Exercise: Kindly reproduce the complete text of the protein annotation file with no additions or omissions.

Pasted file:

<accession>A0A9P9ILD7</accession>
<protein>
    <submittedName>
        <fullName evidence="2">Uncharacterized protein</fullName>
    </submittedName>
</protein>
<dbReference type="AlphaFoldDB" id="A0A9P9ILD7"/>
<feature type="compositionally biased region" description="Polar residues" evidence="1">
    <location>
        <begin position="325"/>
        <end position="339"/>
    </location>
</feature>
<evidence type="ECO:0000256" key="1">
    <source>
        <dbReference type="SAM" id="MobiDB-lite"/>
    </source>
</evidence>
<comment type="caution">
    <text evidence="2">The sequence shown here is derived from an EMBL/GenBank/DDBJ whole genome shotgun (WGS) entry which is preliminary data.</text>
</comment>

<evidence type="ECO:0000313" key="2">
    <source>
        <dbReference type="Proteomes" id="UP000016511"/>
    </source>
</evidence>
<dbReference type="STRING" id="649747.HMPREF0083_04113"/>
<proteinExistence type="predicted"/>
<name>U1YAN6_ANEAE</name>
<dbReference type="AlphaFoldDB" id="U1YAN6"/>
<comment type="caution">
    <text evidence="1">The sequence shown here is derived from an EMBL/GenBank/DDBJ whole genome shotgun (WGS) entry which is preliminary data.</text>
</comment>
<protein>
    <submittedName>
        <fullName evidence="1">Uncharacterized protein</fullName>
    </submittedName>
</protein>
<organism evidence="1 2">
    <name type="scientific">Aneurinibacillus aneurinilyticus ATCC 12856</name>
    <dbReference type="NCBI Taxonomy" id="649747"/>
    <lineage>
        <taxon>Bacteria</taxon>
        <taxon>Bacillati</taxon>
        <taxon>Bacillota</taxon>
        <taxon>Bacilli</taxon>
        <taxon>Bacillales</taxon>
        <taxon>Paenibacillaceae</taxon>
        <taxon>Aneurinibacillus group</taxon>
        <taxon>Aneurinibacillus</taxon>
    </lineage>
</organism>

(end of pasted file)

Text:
<accession>A0A9P9ILD7</accession>
<protein>
    <submittedName>
        <fullName evidence="2">Uncharacterized protein</fullName>
    </submittedName>
</protein>
<dbReference type="AlphaFoldDB" id="A0A9P9ILD7"/>
<feature type="compositionally biased region" description="Polar residues" evidence="1">
    <location>
        <begin position="325"/>
        <end position="339"/>
    </location>
</feature>
<evidence type="ECO:0000256" key="1">
    <source>
        <dbReference type="SAM" id="MobiDB-lite"/>
    </source>
</evidence>
<comment type="caution">
    <text evidence="2">The sequence shown here is derived from an EMBL/GenBank/DDBJ whole genome shotgun (WGS) entry which is preliminary data.</text>
</comment>

<evidence type="ECO:0000313" key="2">
    <source>
        <dbReference type="Proteomes" id="UP000016511"/>
    </source>
</evidence>
<dbReference type="STRING" id="649747.HMPREF0083_04113"/>
<proteinExistence type="predicted"/>
<name>U1YAN6_ANEAE</name>
<dbReference type="AlphaFoldDB" id="U1YAN6"/>
<comment type="caution">
    <text evidence="1">The sequence shown here is derived from an EMBL/GenBank/DDBJ whole genome shotgun (WGS) entry which is preliminary data.</text>
</comment>
<protein>
    <submittedName>
        <fullName evidence="1">Uncharacterized protein</fullName>
    </submittedName>
</protein>
<organism evidence="1 2">
    <name type="scientific">Aneurinibacillus aneurinilyticus ATCC 12856</name>
    <dbReference type="NCBI Taxonomy" id="649747"/>
    <lineage>
        <taxon>Bacteria</taxon>
        <taxon>Bacillati</taxon>
        <taxon>Bacillota</taxon>
        <taxon>Bacilli</taxon>
        <taxon>Bacillales</taxon>
        <taxon>Paenibacillaceae</taxon>
        <taxon>Aneurinibacillus group</taxon>
        <taxon>Aneurinibacillus</taxon>
    </lineage>
</organism>